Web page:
Directions: Give at least two different examples where the quotient is undefined by filling in the boxes with whole numbers 0 through 9, using each number at most once for each example. Source: Daniel Luevanos

Read More »# Grade 7

## Product of Distributive Property

Directions: Decide if 30x – 12 could be a result of using the distributive property. If it is, find the possible combinations of factors whose product would be 30x – 12 (using integer coefficients and constants). Source: adapted from Nathan Charlton

Read More »## Multiply to Make -64

Directions: Find three numbers whose product is -64. You may use integers from -10 to 10. You may not use the same absolute value twice. Find all possible combinations. Source: Nathan Charlton and Daniel Martinez

Read More »## Subtracting Decimals (Middle School)

Directions: Make the smallest (or largest) difference by filling in the boxes using the whole numbers 1-9 no more than one time each. Note: This problem’s difficulty can be adjusted by altering the number of digits (boxes), picking smallest or largest, or by picking either a positive, negative, or both. Source: Robert Kaplinsky

Read More »## Dividing Two-Digit Numbers (Middle School)

Directions: Make the smallest (or largest) quotient by filling in the boxes using the whole numbers 1-9 no more than one time each Note: This problem’s difficulty can be adjusted by altering the number of digits (boxes), picking smallest or largest, or by picking either a positive, negative, or both. Source: Robert Kaplinsky

Read More »## Adding Two-Digit Numbers (Middle School)

Directions: Make the smallest (or largest) sum by filling in the boxes using the whole numbers 1-9 no more than one time each Note: This problem’s difficulty can be adjusted by altering the number of digits (boxes), picking smallest or largest, or by picking either a positive, negative, or both. Source: Robert Kaplinsky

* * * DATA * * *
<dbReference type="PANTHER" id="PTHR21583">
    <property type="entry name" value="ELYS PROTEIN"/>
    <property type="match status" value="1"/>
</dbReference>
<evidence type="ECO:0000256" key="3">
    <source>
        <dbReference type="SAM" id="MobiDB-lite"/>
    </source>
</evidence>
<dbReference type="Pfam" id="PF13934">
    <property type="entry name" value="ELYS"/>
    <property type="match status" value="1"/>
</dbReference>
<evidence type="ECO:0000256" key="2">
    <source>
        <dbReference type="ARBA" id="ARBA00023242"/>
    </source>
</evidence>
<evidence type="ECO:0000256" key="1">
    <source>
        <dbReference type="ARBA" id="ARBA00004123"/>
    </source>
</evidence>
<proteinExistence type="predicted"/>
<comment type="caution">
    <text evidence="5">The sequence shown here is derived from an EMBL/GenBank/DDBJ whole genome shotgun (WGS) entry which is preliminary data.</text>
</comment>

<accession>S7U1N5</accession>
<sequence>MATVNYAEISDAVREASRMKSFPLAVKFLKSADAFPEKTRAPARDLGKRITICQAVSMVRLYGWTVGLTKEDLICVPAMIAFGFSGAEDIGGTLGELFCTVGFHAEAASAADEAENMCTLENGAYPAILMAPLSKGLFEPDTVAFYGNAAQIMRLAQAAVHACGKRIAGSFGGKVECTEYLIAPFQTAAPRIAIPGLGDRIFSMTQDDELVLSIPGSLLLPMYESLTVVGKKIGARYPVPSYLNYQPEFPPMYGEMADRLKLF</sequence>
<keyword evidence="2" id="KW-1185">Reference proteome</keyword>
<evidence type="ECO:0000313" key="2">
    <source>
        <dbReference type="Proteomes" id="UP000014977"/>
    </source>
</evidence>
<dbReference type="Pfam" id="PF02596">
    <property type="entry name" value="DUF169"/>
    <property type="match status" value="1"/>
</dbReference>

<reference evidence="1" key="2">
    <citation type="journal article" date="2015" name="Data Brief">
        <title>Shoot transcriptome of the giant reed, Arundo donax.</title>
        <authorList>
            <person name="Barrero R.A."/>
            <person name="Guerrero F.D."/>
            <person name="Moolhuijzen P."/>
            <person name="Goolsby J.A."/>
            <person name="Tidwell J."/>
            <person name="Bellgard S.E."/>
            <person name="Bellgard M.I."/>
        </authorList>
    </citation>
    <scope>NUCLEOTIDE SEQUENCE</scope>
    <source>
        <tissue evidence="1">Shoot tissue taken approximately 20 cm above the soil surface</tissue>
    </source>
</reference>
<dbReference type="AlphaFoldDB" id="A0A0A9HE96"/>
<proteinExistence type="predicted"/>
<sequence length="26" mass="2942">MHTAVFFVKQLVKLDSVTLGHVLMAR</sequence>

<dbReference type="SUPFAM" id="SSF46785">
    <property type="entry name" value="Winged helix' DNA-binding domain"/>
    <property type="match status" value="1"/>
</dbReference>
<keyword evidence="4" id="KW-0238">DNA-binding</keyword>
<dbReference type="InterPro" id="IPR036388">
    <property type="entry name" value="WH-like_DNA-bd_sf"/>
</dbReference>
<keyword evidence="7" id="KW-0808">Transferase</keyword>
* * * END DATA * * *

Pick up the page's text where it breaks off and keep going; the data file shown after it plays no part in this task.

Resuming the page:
Read More »## Subtracting Two-Digit Numbers (Middle School)

Directions: Make the smallest (or largest) difference by filling in the boxes using the whole numbers 1-9 no more than one time each Note: This problem’s difficulty can be adjusted by altering the number of digits (boxes), picking smallest or largest, or by picking either a positive, negative, or both. Source: Robert Kaplinsky

Read More »## Multiplying Two-Digit Numbers (Middle School)

Directions: Make the smallest (or largest) product by filling in the boxes using the whole numbers 1-9 no more than one time each Note: This problem’s difficulty can be adjusted by altering the number of digits (boxes), picking smallest or largest, or by picking either a positive, negative, or both. Source: Robert Kaplinsky

Read More »## Interpreting Percentages

Directions: What is the fewest number of people surveyed if exactly 93.6% of people completed a survey? Source: Robert Kaplinsky

Read More »## Rolling with the Same Probability

Directions: Fill in the blanks to complete this sentence using the whole numbers 1 through 9, no more than one time each. Rolling a sum of ___ on two ___-sided dice is the same probability as rolling a sum of ___ on two ___-sided dice. Source: Audrey Mendivil, Daniel Luevanos, and Robert Kaplinsky

Read More »